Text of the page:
Organisers of the annual Antepavilion architecture charity competition have released footage of police storming their building and arresting staff ahead of the opening of the rooftop tensegrity structure targeted in the raid.
CCTV footage shows more than 40 officers streaming into the canalside Hoxton Docks arts building in east London after the door was forced open with power tools.
Another clip shows eight officers pulling owner Russell Gray off his motorbike when he arrived at the building after being told about the raid. A third clip shows police pushing Gray against a shutter and handcuffing him.
Gray, who heads the Antepavilion charity and owns the building it is based in, was arrested on suspicion of attempted assault and dangerous driving. He and two employees spent a night in jail but were released the next morning.
Police have issued "no apologies and no charges" following the raid, Gray told Dezeen.
It is thought that police believed the building was being used by environmental protest group Extinction Rebellion to prepare for protests against media groups that are dismissive of climate change.
Installation similar to Extinction Rebellion structures
The rooftop installation, called All Along the Watchtower and designed by a collective called Project Bunny Rabbit, is similar to structures used by protesters to block roads during demonstrations. One of two winners of this year's Antepavilion competition, it will open to the public on 23 July.
During its construction, the arts venue hosted workshops that showed members of the public how to assemble similar lightweight, reusable tensegrity structures made of bamboo poles and steel cables. During the raid, police threatened to come back and remove the structure, according to Gray.
Police said the raid and arrests were “proactive action to prevent and reduce criminal disruption which we believe was intended for direction at media business locations over the weekend”.
However, Antepavilion insisted there was no connection between Extinction Rebellion and the installation. "Antepavilion has no links to Extinction Rebellion beyond commissioning the construction of an art installation at their site using long-established ‘tensegrity’ structural principles," it said in a statement.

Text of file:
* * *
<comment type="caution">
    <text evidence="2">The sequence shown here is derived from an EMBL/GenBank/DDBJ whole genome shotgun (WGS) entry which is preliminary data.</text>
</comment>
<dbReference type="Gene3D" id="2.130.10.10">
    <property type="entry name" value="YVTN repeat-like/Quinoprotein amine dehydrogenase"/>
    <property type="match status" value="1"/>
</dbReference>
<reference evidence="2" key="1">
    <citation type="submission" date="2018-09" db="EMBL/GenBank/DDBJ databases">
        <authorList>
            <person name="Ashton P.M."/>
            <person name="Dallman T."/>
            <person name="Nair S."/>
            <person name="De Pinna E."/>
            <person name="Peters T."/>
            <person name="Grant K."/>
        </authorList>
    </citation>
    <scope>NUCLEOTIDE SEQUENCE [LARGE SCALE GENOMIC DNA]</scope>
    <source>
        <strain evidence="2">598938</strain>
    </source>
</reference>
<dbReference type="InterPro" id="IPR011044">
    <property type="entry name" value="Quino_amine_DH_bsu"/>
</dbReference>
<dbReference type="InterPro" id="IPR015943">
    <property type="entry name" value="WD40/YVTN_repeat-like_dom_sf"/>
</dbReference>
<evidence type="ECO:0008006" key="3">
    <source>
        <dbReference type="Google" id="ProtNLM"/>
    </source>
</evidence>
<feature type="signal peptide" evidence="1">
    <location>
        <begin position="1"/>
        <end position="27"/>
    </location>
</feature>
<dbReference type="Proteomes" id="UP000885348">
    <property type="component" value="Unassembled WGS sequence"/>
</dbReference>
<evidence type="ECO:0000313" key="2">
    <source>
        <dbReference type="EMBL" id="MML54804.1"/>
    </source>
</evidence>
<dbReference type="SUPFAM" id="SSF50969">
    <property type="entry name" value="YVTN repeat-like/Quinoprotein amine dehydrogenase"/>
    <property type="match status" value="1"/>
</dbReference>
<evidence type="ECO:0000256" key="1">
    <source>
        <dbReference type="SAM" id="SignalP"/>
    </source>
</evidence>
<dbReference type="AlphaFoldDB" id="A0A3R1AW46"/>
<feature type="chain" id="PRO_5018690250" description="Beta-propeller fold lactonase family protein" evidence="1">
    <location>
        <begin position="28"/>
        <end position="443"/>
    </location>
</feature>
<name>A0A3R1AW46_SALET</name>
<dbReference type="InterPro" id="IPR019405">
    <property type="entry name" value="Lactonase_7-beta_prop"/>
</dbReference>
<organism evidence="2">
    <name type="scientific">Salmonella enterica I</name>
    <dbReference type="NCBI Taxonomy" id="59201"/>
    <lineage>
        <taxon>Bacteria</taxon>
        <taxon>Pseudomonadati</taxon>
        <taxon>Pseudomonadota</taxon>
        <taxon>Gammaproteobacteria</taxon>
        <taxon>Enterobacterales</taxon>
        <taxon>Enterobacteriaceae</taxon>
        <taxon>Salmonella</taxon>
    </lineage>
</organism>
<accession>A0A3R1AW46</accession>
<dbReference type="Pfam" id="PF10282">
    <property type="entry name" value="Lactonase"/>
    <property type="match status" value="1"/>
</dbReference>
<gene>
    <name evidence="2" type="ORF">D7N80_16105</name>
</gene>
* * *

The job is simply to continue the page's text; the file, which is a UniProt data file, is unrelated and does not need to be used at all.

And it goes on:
"Extinction Rebellion has sometimes used the same tensegrity principles to erect temporary structures at protest sites. The raid is clear evidence of the carte blanche powers police have been given to harass and intimidate, in the government’s efforts to crackdown on dissenting voices."
Raid triggers concern among architecture community
The footage of the raid, which Antepavilion organisers have been projecting onto the side of the building, triggered widespread concern. "The more I look at this the more appalled I am," tweeted architect and head of Central St Martins school Jeremy Till in response to the footage. "While the [right-wing] press bleat on about rising crime, 40 police raid innocent artists."
Architect Julia Barfield described the raid in a tweet as "A shocking misuse of power and resources particularly in a #ClimateEmergency."
"May not be entirely accurate but I count 41 coppers here," wrote Financial Times architecture critic Edwin Heathcote. "Is that not also an insane waste of resources?"
"Utterly mad to hear the Met [police] has arrested the team from this year's Antepavilion, tweeted Open City director Phineas Harper. "The police are out of control."
"This doesn’t seem to have had much attention beyond the specialist art/design press but the sight of 30+ police breaking into a private building to remove an artwork, apparently on political grounds, is….sinister," wrote Simon Hinde, programme director of journalism and publishing at London College of Communication.
"On Friday 25th June 2021, Antepavilion was raided by dozens of police spearheaded by the Territorial Support Group (TSG)," the Antepavilion team said in its statement. "Upon entering, the authorities handcuffed everyone on-site and three people were arrested, held until 4 am the next day and had their phones confiscated."
"The police continued to occupy the site until Saturday night, 26 June."
Antepavilion is a charity that "aims to promote independent thought and symbiosis in the fields of art, craft and architecture". It has organised the controversial annual competition, which commissions designs for temporary structures that challenge planning constraints, every year since 2017.
This year the tensegrity structure was commissioned as a "special early summer commission" alongside the overall winner of the competition. The winner, AnteChamber by Studio Nima Sardar, will be built later this year.
Photography is courtesy of Antepavilion